Scientific reproducibility -- the ability to independently verify the work of other scientists -- continues to be a critical barrier towards achieving the vision of cross-disciplinary science. Federal agencies and publishers increasingly mandate and incentivize scientists to, at a minimum, establish computational reproducibility of scientific experiments. To comply scientists must connect descriptions of scientific experiments in scholarly publications with the underlying data and code used to produce the published results and findings. However, in practice, computational reproducibility is hard to achieve since it entails isolating necessary and sufficient computational artifacts and then preserving those artifacts in a standard way for later re-execution. Both isolation and preservation present challenges in large part due to the complexity of existing software and systems as well as the implicit dependencies, resource distribution, and shifting compatibility of systems that evolve over time -- all of which conspire to break the reproducibility of an experiment. The goal of the GeoTrust project is to understand the research lifecycle of scientific experiments from conception to publication and establish a framework that will improve their reproducibility.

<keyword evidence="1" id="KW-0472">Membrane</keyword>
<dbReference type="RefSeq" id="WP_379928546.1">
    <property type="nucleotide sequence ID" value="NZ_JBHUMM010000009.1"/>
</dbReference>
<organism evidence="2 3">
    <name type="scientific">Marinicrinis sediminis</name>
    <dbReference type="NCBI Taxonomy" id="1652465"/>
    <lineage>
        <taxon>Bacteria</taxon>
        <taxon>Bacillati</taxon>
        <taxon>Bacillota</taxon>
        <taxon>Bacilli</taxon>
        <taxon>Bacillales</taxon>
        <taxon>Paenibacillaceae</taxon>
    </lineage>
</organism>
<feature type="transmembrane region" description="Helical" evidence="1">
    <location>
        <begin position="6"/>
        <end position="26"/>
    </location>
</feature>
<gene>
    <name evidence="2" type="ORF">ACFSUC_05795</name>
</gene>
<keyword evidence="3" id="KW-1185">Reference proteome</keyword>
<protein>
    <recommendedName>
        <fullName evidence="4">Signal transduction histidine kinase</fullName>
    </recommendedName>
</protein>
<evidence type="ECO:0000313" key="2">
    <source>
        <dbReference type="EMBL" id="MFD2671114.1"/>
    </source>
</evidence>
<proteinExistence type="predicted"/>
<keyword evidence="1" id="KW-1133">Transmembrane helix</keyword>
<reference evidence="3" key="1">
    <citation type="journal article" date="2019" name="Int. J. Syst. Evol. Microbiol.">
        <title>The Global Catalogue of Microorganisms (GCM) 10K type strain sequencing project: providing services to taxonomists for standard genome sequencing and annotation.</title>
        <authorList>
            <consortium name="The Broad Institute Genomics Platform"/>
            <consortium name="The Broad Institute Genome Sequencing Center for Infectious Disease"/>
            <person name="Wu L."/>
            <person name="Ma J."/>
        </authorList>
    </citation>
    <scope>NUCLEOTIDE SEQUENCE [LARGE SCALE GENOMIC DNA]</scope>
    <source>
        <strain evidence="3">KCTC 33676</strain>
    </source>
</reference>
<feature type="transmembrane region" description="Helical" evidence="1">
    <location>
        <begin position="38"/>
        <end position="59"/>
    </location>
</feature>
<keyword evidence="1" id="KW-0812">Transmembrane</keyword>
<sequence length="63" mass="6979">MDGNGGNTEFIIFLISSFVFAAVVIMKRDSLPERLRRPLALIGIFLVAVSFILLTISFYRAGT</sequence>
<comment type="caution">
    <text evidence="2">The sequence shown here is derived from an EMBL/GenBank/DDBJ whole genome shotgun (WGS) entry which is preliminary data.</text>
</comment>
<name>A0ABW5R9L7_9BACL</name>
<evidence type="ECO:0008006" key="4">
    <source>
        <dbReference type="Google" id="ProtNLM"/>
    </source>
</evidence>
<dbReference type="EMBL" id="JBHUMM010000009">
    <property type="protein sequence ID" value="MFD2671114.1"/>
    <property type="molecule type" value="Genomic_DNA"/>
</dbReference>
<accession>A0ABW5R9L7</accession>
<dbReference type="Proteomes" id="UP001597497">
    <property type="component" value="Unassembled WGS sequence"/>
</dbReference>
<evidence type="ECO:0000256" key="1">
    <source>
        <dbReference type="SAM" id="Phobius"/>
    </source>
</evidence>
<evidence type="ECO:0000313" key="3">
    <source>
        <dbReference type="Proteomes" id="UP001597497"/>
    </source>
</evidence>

GeoTrust will develop sandboxing-based systems and tools that help scientists effectively isolate computational artifacts associated with an experiment, use languages and semantics to preserve artifacts, and re-execute /reproduce experiments by deploying the artifacts, changing datasets, algorithms, models, environments, etc. This reproducible framework will be adopted by and integrated within community infrastructures of three geoscience sub-disciplines viz. Hydrology, Solid Earth, and Space Science. Using cross-disciplinary science uses cases from these sub-disciplines, and engaging independent evaluators, we will assess the effectiveness of the framework in achieving reproducibility of computational experiments. Finally, verified results will be associated with ?stamps of reproducibility?, establishing community recognition of computational experiments. The framework will be developed as an EarthCube capability, with software developed and released as per EarthCube requirements. Early adopters across other geoscience sub-disciplines will be continually sought.